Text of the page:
Sometimes before taking off on a trip, he went into the Lab (especially on a Sunday when it was quiet) and dictated "gobs" of material on the Ediphone (the dictation/transcription machine popular around the Lab at the time) to be transcribed while he was away. One problem was that I couldn't always understand what he was saying. He was a smoker in those days; and when he took a puff and exhaled, he'd turn his head away from the microphone of the machine. The exhaling sound combined with the turning away from the microphone, frequently made it difficult to make out what he was saying. Then I'd call in the experts, Dr. John Hall and Mike Karelitz, staff members, to listen to the tape. I thought since they were scientists and far more familiar with the material than I, that they might be able to make the sounds turn into words better than I could. Sometimes they could; other times they could not.

One day, shortly after I had received my clearance for classified material, Dr. Bainbridge, Dr. Pollard, and several other staff members were preparing the specs for a joint project with the Bureau of Ships. The representative from the Bureau of Ships wanted to take a copy of the typewritten specs back to Washington that evening. I had a whole shorthand notebook filled with shorthand notes. Considering the time that was left in that day, I knew that I couldn't possibly transcribe all those notes before flight time. Dr. Bainbridge suggested that I ask one of the other secretaries to help with transcribing the notes. I was confident of my notes — I had good penmanship and having taught shorthand, my notes were very accurate and legible. I asked Mary Sawyer if she would transcribe some of my notes. At first she was horrified at the idea. She said, "I can't even read my own notes; I can't imagine reading anybody else's." I said, "Look at these. See if you can read them." She started reading the notes and said, "Oh, I can read these. They are just like the shorthand plates in the shorthand book." So, I tore out about half the pages in the notebook and handed them to Mary. She did a beautiful job of transcribing them. We got the job done and on time for the evening flight to Washington.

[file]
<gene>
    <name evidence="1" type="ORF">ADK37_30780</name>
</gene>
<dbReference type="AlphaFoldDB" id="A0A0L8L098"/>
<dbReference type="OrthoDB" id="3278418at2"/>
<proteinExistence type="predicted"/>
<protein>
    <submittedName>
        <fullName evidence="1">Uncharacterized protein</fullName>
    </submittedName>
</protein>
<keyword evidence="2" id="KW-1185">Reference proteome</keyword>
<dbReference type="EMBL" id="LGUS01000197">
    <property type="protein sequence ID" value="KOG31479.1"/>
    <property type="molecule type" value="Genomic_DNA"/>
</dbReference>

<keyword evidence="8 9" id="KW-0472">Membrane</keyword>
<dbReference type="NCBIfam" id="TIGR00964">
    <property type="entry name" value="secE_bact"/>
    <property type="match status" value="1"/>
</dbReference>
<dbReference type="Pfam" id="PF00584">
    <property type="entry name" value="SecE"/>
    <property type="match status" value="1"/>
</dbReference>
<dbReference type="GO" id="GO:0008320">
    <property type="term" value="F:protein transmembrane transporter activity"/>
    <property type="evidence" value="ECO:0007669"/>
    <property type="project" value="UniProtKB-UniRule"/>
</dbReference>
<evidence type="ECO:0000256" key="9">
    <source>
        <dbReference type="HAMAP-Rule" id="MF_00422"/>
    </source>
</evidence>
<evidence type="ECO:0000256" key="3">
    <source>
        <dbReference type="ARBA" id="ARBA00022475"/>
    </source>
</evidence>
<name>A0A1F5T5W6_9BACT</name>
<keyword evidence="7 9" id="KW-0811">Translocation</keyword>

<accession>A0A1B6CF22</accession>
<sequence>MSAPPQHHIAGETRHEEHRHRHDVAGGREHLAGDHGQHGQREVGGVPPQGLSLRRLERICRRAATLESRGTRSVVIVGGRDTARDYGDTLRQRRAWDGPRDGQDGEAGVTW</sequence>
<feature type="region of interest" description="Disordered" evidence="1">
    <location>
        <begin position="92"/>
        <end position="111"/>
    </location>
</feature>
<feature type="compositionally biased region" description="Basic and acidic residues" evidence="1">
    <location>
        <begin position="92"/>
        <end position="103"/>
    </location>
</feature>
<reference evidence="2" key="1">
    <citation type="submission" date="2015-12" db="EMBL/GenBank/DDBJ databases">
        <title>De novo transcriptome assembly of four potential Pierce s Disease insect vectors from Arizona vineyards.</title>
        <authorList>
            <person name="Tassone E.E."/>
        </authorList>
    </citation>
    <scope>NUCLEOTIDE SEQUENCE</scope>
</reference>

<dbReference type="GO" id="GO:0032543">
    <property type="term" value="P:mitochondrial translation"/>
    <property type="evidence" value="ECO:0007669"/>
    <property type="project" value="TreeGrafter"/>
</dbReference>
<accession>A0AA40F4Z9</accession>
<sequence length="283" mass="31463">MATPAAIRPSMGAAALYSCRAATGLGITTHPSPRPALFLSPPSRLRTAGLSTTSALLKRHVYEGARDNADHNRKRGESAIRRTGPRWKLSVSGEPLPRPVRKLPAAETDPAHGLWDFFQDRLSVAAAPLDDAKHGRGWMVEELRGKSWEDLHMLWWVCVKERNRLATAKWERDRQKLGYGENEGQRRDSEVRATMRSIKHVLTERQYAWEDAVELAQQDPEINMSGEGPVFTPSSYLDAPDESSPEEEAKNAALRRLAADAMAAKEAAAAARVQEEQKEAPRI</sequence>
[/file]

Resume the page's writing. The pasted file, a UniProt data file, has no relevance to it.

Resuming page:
Social Life

Scott:

In the spring of '41, the Lab put on an operetta called Give Us Snow for Uncle Joe. It was written by our own A. Roberts. The lead tune was "Oh Give Us Snow for Uncle Joe and Just Exactly 10 Below." The theme, of course, was that snow and very cold weather would keep the Germans from being successful in their attack on Russia. In the spring of '43, Mary Dolbeare (Dr. Getting's secretary) and I checked with the people in the Division to see if they would like to have a Pops Night. The answer was, "Yes, yes." I picked up about 110 tickets from Symphony Hall. When I turned in the money for the sold tickets and attempted to return a few unsold tickets, the ticket salesperson told me to hang on to the unsold tickets just in case someone else wanted to go. The afternoon of the performance a Mr. Scott, a new member in the Division, asked me if I had any tickets left. I said, "Yes, How many do you want?" He said, "One." I said, "Oh, aren't you going to bring your wife?" He said, "I can't very well. I don't have one." About a year later, he didn't have that problem any more. We were married.

Our other big social event was a Christmas party. It was an impromptu event — late in the afternoon of Christmas Eve. Mary Dolbeare and Group 81 were the organizers of this one. Dr. Bainbridge had been away most of the day. When he returned, he was surprised. His first comment was, "What's going on here?!" When he saw what was going on, he decided to join in.